LITTLE ROCK — Attorney General Leslie Rutledge said Monday the U.S. Court of Appeals for the District of Columbia has granted Arkansas’ motion to intervene in a federal lawsuit against the Environmental Protection Agency’s proposed rule that seeks to reduce carbon emissions from electric generating units.

LITTLE ROCK — Attorney General Leslie Rutledge said Monday the U.S. Court of Appeals for the District of Columbia has granted Arkansas’ motion to intervene in a federal lawsuit against the Environmental Protection Agency’s proposed rule that seeks to reduce carbon emissions from electric generating units.


"As attorney general, I will seek to protect Arkansans against an overreaching federal government that is attempting to implement heavy-handed regulations that go beyond the scope of the law," Rutledge said in a statement.


"As I pointed out in my testimony before the U.S. House of Representatives Oversight Subcommittee on the Interior on February 26, the 111(d) rule from the EPA mandates the standards that Arkansas must achieve, rather than providing guidelines for Arkansas to use in its efforts to reduce carbon pollution. This rule goes beyond the EPA’s authority granted by Congress and seeks to impose a national energy policy that will harm Arkansas’ economy," she said.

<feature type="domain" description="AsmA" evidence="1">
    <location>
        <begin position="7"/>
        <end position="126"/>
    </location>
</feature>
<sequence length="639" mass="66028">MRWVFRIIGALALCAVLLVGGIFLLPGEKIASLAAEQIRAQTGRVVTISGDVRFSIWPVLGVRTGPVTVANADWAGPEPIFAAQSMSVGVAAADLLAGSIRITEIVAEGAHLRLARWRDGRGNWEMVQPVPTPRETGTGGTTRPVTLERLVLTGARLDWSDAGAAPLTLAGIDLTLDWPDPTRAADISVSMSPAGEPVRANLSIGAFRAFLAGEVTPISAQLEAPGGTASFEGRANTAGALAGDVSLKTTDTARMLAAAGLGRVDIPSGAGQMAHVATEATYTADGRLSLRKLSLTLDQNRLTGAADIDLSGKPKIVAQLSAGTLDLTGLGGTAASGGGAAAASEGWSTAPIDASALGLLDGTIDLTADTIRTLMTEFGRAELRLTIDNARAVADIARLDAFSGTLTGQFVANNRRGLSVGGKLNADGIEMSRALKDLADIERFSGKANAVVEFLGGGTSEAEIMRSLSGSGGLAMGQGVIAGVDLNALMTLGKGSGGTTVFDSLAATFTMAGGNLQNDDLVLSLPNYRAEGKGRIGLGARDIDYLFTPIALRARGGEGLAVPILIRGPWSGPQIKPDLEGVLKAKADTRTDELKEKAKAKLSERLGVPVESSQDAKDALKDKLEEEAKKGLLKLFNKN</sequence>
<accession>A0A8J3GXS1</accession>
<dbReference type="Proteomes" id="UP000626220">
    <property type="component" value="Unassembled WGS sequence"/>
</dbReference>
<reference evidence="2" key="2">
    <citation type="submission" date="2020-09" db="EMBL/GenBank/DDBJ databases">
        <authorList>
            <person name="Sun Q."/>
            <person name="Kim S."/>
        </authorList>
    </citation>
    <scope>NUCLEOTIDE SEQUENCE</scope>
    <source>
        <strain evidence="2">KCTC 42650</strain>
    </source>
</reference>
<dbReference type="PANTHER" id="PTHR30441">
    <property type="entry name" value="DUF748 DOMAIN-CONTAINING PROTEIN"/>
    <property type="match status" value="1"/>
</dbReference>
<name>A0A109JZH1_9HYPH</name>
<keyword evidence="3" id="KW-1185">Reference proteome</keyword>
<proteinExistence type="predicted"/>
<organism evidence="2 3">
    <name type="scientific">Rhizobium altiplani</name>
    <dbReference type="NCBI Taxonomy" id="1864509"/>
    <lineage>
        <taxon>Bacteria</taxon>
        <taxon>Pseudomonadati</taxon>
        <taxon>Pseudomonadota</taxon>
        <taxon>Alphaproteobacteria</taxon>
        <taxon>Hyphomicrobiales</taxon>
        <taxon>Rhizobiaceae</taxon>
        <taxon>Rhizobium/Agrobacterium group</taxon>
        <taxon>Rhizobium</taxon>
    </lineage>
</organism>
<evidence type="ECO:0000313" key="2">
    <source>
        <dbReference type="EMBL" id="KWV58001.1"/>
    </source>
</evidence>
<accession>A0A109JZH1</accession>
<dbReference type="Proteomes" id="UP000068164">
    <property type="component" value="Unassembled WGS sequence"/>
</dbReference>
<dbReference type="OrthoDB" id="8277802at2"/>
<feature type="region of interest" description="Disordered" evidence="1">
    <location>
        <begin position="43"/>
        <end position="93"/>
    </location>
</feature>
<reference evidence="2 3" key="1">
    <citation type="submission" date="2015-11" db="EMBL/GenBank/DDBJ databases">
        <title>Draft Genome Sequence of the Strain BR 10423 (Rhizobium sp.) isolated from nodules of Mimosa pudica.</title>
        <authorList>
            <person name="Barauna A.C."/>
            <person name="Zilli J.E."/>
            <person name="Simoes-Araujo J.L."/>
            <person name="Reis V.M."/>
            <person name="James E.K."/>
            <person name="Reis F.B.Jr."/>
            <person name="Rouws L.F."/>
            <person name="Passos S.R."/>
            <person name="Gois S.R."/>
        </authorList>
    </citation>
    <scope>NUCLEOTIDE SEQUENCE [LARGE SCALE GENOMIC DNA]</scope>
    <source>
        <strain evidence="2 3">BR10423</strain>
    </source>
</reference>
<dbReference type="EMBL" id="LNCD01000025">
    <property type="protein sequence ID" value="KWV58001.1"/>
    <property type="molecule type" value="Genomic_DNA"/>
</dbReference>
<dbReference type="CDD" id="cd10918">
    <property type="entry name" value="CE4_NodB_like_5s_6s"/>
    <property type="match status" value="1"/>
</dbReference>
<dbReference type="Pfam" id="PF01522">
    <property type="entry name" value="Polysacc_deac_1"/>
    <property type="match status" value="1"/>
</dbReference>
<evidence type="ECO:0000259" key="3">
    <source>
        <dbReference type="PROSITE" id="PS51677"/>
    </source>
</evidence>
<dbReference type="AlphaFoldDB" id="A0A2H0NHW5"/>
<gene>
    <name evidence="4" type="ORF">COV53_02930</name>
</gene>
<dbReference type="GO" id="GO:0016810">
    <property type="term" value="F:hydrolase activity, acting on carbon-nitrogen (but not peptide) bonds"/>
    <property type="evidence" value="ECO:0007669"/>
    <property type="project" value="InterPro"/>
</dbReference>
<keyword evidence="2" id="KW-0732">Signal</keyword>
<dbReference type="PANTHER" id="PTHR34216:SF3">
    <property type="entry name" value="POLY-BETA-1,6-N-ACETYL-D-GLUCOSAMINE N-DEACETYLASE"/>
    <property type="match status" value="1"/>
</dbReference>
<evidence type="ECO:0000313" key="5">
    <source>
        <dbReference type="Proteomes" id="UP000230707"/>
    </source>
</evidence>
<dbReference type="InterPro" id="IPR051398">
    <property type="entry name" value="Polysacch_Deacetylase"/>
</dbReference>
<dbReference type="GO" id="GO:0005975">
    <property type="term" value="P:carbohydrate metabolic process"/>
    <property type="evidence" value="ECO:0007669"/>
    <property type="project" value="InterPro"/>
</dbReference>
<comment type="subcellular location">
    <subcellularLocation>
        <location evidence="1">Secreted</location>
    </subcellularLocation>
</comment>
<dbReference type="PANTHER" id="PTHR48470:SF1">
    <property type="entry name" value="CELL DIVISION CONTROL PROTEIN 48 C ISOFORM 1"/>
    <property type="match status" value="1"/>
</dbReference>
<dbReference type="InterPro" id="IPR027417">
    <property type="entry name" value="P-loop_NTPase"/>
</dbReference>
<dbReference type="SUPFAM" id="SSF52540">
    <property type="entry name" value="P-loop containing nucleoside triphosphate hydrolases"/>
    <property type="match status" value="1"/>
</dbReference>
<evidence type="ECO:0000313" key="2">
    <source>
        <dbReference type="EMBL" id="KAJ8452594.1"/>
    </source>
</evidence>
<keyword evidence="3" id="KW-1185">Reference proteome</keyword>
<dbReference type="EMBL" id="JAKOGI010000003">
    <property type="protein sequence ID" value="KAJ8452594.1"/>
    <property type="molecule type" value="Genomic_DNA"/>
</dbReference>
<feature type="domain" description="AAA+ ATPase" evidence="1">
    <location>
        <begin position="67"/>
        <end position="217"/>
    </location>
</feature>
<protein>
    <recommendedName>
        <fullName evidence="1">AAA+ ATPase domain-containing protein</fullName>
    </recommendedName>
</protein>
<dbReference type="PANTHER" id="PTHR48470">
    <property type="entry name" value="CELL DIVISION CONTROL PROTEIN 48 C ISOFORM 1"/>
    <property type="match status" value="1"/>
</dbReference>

Monday’s ruling means Arkansas will join West Virginia, Alabama, Alaska, Indiana, Kansas, Louisiana, Nebraska, Ohio, Oklahoma, South Dakota, Wyoming and Kentucky in challenging the proposed EPA rule.


Arkansas Sierra Club Director Glen Hooks, who opposed Arkansas’ intervention in the lawsuit, said in a statement Monday, "The proposed Clean Power Plan gives Arkansas the power to write its own plan to reduce power plant pollution, helping improve our air, public health, and economy. It’s a federal plan that gives states maximum flexibility on how to achieve pollution protection goals.


"Unfortunately, one of Attorney General Rutledge’s very first actions was to sue the EPA in an attempt to stop the Clean Power Plan. This action is misguided and does nothing to help Arkansas. Passing the Clean Power Plan will create thousands of clean energy jobs for Arkansans while cleaning up our air and improving health."